The IRS wants to use AI and machine learning to combat cyberthreats

And they're looking for industry input on what techniques already exist.
(Getty Images)

The IRS has its sights set on using artificial intelligence and machine learning to detect and respond to cyberthreats.

The agency, though it has some concept of what it’s looking for, has issued a request for information seeking input from industry on what kind of technology is already available in the marketplace. The RFI asks for responses with information on “artificial intelligence, machine learning, cognitive computing and data analytics techniques, algorithms, and capabilities” that might increase its capacity to combat both insider threats and cyberattacks from outside.

Specifically, the RFI goes on to state, the IRS would like an AI platform that “automatically and continuously learns the environment(s), improving accuracy,” “identifies previously unknown threats and tracks entities over time” and more. An ideal system would also have an intuitive user interface and integrate well with existing IRS cybersecurity systems.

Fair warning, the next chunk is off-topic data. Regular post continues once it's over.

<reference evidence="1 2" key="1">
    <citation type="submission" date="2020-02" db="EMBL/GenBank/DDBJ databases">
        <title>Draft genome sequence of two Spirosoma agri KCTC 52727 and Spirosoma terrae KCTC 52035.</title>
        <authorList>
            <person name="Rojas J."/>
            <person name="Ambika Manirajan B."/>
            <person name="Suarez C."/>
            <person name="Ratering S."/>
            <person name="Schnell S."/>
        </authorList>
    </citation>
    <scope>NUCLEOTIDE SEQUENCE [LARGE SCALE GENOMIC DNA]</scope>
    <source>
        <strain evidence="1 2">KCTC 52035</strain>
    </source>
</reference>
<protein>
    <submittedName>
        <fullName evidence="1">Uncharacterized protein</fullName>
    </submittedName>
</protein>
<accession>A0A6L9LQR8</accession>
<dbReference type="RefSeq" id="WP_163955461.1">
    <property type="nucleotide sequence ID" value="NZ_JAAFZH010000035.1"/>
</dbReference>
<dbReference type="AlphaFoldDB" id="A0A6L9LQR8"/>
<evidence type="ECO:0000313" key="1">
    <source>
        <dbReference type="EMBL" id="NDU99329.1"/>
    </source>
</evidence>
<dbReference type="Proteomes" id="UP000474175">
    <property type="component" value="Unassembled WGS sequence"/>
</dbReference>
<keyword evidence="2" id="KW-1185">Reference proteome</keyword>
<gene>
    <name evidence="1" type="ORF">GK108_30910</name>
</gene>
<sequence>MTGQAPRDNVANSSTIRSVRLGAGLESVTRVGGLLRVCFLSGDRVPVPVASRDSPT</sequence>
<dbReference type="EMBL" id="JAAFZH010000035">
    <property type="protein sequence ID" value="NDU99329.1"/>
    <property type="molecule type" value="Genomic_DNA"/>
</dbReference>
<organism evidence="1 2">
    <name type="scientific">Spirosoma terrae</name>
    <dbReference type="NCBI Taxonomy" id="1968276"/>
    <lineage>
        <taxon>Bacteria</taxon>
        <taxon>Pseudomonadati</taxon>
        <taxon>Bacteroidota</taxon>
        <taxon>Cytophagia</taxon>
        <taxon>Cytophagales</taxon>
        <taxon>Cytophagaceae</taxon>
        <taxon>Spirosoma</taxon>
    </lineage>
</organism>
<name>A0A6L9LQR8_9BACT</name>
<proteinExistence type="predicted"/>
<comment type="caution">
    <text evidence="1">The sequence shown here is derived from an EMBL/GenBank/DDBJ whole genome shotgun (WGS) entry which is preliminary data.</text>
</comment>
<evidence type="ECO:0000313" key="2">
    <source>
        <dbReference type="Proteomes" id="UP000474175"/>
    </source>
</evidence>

The results of the RFI will help mold any potential future acquisitions. Would-be industry respondents have until July 26 to get a word in.


There’s a fair amount of hype in industry about the promise that machine learning holds in the realm of cybersecurity — a computer, the reasoning goes, can learn a pattern and detect deviance from that pattern more swiftly than a human. Specifically in the case of insider threats, tracking “normal” and “abnormal” user behavior can be key to spotting any issues.

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